Companies Like Google, Apple And IBM Have Stopped Looking At College Degrees As A Requirement When Recruiting

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In a generation where there are a ton of jobs emerging that required no sort of college degree, this would certainly be hardly but a surprise. If you’ve always aspired to work at bigwigs like Apple and Google, now may be a good time to rejoice as it has recently emerged that these companies no longer require you to have degrees to work here. Glassdoor has listed 15 major organizations who don’t require employees to have a college degree for certain positions. Other organizations on the list include IBM, Ernst & Young, and Penguin Random House.

Companies have begun moving towards hiring employees whose experience and skill set match the job more than their degree does. A few years ago, Google stated that it is college degrees are becoming irrelevant as skills shine through on a resume. “When you look at people who don’t go to school and make their way in the world, those are exceptional human beings. And we should do everything we can to find those people”, former Google Senior Vice President Laszlo Bock said in a report.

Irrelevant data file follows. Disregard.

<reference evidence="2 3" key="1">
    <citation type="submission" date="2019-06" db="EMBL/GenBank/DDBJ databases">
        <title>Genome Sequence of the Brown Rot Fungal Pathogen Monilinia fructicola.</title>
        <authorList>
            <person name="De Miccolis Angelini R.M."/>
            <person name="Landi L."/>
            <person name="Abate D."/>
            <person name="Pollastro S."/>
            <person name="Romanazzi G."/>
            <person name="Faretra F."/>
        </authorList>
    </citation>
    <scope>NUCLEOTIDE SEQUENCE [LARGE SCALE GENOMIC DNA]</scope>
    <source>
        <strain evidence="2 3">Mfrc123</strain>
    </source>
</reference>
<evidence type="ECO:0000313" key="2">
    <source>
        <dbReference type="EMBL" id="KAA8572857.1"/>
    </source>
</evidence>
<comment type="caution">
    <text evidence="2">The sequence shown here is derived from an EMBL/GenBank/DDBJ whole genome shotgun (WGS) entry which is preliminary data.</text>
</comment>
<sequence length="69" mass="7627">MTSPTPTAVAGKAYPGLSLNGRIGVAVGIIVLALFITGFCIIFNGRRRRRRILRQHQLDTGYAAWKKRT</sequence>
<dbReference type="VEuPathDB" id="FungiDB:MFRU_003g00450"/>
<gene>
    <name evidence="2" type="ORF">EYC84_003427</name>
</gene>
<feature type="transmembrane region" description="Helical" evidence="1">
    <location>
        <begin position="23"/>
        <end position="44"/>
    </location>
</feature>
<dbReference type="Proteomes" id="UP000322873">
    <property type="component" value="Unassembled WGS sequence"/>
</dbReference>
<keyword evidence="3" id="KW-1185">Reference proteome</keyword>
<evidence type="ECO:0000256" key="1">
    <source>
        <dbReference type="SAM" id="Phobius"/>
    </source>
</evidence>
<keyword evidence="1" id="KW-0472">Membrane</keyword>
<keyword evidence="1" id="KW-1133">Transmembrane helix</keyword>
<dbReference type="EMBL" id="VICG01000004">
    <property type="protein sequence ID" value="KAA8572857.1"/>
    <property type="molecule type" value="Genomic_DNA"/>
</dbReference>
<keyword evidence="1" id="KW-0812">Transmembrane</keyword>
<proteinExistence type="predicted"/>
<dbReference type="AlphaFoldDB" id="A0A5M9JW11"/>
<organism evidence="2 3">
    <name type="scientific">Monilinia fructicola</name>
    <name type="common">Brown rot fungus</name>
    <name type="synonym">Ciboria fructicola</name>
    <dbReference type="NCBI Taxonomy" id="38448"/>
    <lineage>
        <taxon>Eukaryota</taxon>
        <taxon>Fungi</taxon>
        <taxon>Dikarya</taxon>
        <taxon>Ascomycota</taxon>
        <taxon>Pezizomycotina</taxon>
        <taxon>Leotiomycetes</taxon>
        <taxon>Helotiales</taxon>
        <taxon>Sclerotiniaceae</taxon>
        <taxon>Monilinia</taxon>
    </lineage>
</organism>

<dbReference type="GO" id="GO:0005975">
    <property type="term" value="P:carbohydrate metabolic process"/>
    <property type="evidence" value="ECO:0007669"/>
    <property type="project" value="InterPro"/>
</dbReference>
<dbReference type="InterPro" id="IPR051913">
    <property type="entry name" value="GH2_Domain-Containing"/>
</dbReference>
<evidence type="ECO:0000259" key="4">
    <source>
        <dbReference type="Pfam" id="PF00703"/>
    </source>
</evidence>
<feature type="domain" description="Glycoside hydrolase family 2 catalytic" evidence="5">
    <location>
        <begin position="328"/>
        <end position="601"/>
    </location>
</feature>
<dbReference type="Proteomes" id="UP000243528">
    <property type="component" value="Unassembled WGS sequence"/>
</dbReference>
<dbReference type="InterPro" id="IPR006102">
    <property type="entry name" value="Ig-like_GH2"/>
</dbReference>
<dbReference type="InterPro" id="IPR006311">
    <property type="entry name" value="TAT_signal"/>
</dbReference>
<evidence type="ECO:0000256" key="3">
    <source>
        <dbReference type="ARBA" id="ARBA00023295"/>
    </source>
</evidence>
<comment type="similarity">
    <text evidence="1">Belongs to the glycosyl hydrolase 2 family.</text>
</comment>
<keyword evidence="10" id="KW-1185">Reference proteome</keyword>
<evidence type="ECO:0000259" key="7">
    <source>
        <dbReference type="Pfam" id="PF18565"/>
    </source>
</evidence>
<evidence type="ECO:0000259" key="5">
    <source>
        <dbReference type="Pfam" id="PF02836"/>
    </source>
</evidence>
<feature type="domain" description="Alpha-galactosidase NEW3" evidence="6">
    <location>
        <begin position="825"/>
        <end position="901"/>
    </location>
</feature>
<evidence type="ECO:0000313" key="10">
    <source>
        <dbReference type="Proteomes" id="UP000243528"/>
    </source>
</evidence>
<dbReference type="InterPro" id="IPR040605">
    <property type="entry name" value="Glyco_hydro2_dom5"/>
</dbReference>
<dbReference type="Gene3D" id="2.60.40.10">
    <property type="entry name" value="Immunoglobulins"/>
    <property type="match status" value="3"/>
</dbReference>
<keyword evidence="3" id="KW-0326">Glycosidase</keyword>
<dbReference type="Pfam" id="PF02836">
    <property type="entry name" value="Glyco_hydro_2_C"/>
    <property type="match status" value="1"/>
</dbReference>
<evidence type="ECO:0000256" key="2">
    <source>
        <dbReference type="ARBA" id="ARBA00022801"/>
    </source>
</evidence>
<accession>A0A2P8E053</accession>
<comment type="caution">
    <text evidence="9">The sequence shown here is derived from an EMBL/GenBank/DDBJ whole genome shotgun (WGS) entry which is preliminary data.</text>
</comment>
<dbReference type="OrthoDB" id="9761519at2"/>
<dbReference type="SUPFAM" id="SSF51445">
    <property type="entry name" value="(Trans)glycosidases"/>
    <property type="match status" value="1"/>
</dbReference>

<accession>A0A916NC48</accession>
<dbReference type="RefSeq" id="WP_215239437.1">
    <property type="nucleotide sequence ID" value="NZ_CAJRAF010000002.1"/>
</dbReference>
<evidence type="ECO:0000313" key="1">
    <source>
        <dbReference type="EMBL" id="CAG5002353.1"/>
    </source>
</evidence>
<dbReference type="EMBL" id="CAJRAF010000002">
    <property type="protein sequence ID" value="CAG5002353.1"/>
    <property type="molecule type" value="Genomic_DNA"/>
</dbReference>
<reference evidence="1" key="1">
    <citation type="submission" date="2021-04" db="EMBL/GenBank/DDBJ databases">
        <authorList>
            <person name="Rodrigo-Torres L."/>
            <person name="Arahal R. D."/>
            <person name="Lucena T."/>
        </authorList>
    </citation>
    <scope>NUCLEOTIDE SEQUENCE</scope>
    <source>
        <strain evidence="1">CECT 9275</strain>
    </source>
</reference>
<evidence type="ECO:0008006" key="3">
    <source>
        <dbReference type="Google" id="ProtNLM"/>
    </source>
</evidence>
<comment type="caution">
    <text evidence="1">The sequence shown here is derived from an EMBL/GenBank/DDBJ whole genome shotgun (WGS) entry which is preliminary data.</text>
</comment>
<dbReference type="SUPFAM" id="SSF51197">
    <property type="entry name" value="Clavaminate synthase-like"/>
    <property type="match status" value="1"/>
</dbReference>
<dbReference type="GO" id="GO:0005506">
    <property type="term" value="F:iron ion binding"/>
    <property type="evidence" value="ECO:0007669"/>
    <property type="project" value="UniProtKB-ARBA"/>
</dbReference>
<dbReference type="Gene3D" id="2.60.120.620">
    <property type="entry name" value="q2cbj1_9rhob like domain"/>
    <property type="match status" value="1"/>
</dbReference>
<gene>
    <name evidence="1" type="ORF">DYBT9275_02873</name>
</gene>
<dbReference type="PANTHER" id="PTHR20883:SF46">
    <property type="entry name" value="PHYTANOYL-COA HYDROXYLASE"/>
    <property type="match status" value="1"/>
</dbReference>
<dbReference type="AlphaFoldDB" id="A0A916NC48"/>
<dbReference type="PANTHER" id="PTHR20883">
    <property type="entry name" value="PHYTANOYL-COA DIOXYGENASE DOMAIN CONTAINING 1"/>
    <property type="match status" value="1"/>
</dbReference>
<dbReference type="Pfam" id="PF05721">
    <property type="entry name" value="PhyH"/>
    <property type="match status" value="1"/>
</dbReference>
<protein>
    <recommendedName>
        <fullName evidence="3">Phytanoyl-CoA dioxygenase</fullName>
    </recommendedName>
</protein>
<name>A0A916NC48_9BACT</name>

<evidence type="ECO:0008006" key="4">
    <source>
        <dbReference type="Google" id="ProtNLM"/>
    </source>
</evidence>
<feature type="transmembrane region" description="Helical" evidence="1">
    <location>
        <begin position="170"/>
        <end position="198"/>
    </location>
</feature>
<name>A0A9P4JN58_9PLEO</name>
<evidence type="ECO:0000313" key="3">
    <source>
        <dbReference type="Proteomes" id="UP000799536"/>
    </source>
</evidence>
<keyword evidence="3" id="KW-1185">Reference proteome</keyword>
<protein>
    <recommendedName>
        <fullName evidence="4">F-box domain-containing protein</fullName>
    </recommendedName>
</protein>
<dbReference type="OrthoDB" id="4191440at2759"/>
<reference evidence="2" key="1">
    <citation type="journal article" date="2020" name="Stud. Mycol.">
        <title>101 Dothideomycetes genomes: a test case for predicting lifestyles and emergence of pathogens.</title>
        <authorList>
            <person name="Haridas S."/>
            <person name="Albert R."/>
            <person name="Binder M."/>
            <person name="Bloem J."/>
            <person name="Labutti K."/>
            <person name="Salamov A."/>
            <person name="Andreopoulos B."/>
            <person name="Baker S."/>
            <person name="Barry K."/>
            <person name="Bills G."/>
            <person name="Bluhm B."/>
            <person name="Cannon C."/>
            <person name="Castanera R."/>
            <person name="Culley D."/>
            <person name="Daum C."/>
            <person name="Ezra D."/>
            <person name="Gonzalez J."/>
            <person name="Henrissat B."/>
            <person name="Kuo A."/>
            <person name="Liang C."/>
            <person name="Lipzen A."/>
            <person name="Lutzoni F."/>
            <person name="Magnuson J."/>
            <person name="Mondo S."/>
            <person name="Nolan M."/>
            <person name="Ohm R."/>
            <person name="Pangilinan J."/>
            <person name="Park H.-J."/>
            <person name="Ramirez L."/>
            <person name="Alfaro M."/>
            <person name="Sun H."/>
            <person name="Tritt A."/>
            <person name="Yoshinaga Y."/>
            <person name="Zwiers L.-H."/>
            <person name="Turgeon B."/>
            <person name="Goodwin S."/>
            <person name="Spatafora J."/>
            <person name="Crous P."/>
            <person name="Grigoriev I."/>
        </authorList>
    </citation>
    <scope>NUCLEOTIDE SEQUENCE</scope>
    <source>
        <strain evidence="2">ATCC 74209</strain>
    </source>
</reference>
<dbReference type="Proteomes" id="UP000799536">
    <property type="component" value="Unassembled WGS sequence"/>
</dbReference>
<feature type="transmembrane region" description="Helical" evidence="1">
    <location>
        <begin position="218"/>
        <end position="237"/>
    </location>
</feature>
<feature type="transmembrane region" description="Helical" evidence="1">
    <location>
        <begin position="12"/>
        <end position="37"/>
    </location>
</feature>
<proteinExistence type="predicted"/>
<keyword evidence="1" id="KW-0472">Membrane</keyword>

Bank of America, Chipotle, Lowe’s, Home Depot, Nordstrom, Starbucks, Publix, Hilton, Whole Foods, and Costco Wholesale, have also featured on Glassdoor’s list. In 2017, IBM’s vice president of talent Joanna Daley told CNBC that about 15 percent of her company’s U.S. hires don’t have a four-year degree. She said that instead of looking exclusively at candidates who went to college, IBM now looks at candidates who have hands-on experience via a coding boot camp or an industry-related vocational class.

However, this no way means that you do not need to study post high school or that college degrees don’t have any value. It is important to note that college is where you first acquire the skill sets that make you employable. Maggie Stilwell, Managing Partner for talent at Ernst & Young said, “Academic qualifications will still be taken into account and indeed remain an important consideration when assessing candidates as a whole, but will no longer act as a barrier to getting a foot in the door.”

Currently, companies that look to following this agenda are only US-based, but it is certainly hopeful that companies in other countries, too, stop mandating college degrees as a prerequisite.